Miller 322G

Additional Appointments

Affiliate Faculty, Banks Center for Educational Justice

Research Interests

Development of Children & Youth
Land-based and Indigenous methodologies
Learning Sciences & Human Development
Multicultural Education
Qualitative Research Methods
Social-Emotional Issues

Emma Elliott

Assistant Professor

Dr. Elliott (Cowichan Tribes) is an assistant professor in the Department of Learning Sciences and Human Development in the College of Education at the University of Washington. She holds both a Ph.D. in Educational Psychology and a Master of Social Work in Children, Youth, and Families. The interdisciplinary intersections of her research include culture, learning, and human development; land-based and Indigenous methodologies; and trauma, prevention, and recovery among Indigenous children and youth. By employing a strengths-based approach to healing, Dr. Elliott rigorously engages youth, families, and communities in the development of integrated educational and behavioral health interventions to address social issues. Her research centers ethical frameworks generated by Indigenous and land-based knowledges and practices to create process-centered approaches that illuminate Indigenous pathways toward collective livelihood. Dr. Elliott is currently partnering with members of the Cowichan Tribes to design programming to strengthen the physical, mental, intellectual, and cultural health of the community.

Ph.D., Educational Psychology, University of Washington
MSW, Master of Social Work, University of Washington
M.Ed., Educational Psychology, University of Washington
Centers and Initiatives



San Pedro, T. & Elliott, E. (forthcoming). Beyond Qualitative Interviews: Toward Synergistic Conversations as Relational and Nation Building (Edited book chapter).

San Pedro, T. & Elliott, E. (forthcoming). Centering Relationships in Research: Storying as Methodology. In Winn, M. T., & Lawrence, W. T. (Editor in Chief) and Montano, E. & Martinez, D. (Volume Editors), The Bloomsbury Encyclopedia of Social Justice in Education. London, UK: Bloomsbury Publishing PLS.

Wexler, L, White, L., O’Keefe, V., Rasmus, S., Haro, E., Cwik, M., Barlow, A., Goklish, N., Elliott, E., Pearson, C., and Allen, J. (forthcoming). Centering Community Strengths and Resisting Structural Racism to Prevent Youth Suicide: Learning from American Indian and Alaska Native Communities. Archives of Suicide Research.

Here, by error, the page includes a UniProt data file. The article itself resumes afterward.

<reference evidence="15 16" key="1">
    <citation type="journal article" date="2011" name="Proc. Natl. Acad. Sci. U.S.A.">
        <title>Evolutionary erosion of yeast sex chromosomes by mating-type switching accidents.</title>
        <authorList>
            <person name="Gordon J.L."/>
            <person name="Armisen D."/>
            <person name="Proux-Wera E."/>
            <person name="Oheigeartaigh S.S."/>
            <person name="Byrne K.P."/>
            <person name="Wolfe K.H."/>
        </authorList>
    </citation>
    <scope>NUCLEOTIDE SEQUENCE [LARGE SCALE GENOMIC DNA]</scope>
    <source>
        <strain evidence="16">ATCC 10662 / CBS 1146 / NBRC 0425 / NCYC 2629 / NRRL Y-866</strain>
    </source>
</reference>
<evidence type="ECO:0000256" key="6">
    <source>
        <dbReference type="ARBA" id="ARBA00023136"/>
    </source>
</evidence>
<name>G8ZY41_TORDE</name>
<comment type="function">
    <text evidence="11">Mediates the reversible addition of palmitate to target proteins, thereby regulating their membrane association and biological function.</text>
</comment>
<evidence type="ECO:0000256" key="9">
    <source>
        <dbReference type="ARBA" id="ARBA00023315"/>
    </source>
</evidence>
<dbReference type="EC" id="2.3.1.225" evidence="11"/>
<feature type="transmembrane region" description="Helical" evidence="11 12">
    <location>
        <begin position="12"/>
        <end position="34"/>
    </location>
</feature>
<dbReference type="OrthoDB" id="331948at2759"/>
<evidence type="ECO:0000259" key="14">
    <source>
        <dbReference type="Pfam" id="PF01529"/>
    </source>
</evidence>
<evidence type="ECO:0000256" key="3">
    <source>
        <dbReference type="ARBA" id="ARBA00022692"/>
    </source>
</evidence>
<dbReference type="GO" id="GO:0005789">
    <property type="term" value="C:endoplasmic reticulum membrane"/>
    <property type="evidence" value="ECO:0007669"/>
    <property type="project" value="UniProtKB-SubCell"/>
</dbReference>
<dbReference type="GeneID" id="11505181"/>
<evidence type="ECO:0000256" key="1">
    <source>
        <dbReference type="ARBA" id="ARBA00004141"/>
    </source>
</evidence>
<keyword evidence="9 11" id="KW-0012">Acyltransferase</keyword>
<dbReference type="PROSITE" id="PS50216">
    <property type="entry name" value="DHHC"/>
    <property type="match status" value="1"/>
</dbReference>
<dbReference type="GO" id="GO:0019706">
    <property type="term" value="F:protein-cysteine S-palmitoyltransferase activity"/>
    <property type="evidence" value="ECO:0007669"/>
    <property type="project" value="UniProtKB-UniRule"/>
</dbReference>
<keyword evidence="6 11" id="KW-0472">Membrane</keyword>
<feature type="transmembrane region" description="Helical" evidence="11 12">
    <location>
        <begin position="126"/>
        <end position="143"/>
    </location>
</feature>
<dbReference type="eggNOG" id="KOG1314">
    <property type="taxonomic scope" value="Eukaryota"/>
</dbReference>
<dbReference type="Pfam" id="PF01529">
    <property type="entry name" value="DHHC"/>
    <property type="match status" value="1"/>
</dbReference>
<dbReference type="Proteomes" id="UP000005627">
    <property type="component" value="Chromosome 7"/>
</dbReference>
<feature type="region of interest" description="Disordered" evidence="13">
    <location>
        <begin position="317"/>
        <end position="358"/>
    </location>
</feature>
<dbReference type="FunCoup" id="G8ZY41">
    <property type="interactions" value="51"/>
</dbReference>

Ullrich J., Demientieff L, & Elliott, E. (2022). Storying and re-storying: Co-creating Indigenous well-being through Relational Knowledge Exchange.  American Review of Canadian Studies, 52 (3), 247-259.

Elliott-Groves, E. & Meixi (2022). Why and how communities learn by observing and pitching in: Indigenous axiologies and ethical commitments in LOPI (Cómo y porqué las comunidades Aprenden po rmedio de Observary Acomedirse axiologías indígenas y compromisos éticos en el modelo LOPI), Journal for the Study of Education and Development (Infancia y Aprendizaje), [Special Issue] Learning by Observing and Pitching In to Family and Community Endeavors. doi:10.1080/02103702.2022.2062916

Meixi, Moreno-Dulcey, F., Alcalá, L., Keyser Ohrt, U., & Elliott-Groves, E. (2022). When Learning is Life-giving: Re-designing Schools with Indigenous Systems of Relationality. American Educational Research Association Open (AERA), 8,

Jansen, K., Shaw, J., Comtois, K. A., Elliott-Groves, E., Slaney, T., Avey, J., & Nelson, L. & The CARE Phase 1 Study Team (2021). Culturally Adapting Caring Contacts for Suicide Prevention in Four Alaska Native and American Indian communities. Archives of Suicide Research. doi:10.1080/13811118.2021.1967820

McCoy, M., Elliott-Groves, E., Sabzalian, L., & Bang, M. (2020). Restoring Indigenous systems of relationality. [Invited Testimony]. Center for Humans and Nature. Libertyville, Illinois.

Elliott-Groves, E., Hardison-Stevens, D., & Ullrich, J. (2020). Indigenous Relationality is the Heartbeat of Indigenous Existence during COVID-19. [Special issue]. Journal of Indigenous Social Development, Indigenous Communities and COVID-19: Impact and Implications, 9 (3), 158-169.

Henne–Ochoa, R., Elliott–Groves, E., Meek, B. A., & Rogoff, B. (2020). Pathways Forward for Indigenous Language Reclamation: Engaging Indigenous Epistemology and Learning by Observing and Pitching in to Family and Community Endeavors. The Modern Language Journal, 104 (2), 481-493.

Elliott-Groves, E. (2019). A Culturally Grounded Biopsychosocial Assessment Utilizing Indigenous Ways of Knowing with the Cowichan Tribes. [Special issue]. Journal of Ethnic & Cultural Diversity in Social Work, Advances in Social Work Practice with Multicultural Communities, 17 (4), 115-133.

*Elliott-Groves, E. & Fryberg, S. (2018). “A future denied” for 21st century Indigenous youth: Reclaiming the future. [Handbook Chapter]. Handbook of Indigenous Education. (Eds. McKinley, E. & Smith, L.T.). Springer, Singapore.

Elliott-Groves, E. (2018). Insights from Cowichan: A Hybrid Approach to Understanding Suicide in One First Nations’ Collective. Suicide and Life-Threatening Behavior, 48 (3), 328-339.

New features

"Looking at Swuq'us from Pi'paam over Kwa'mutaun Xatsa. This photo makes me think of how each of those places hold names and stories older than my nation, and each name holds a legend of how it came to be. Some see a mountain; I see the legends of my culture and theories about life." —Jared Qwustenuxun Williams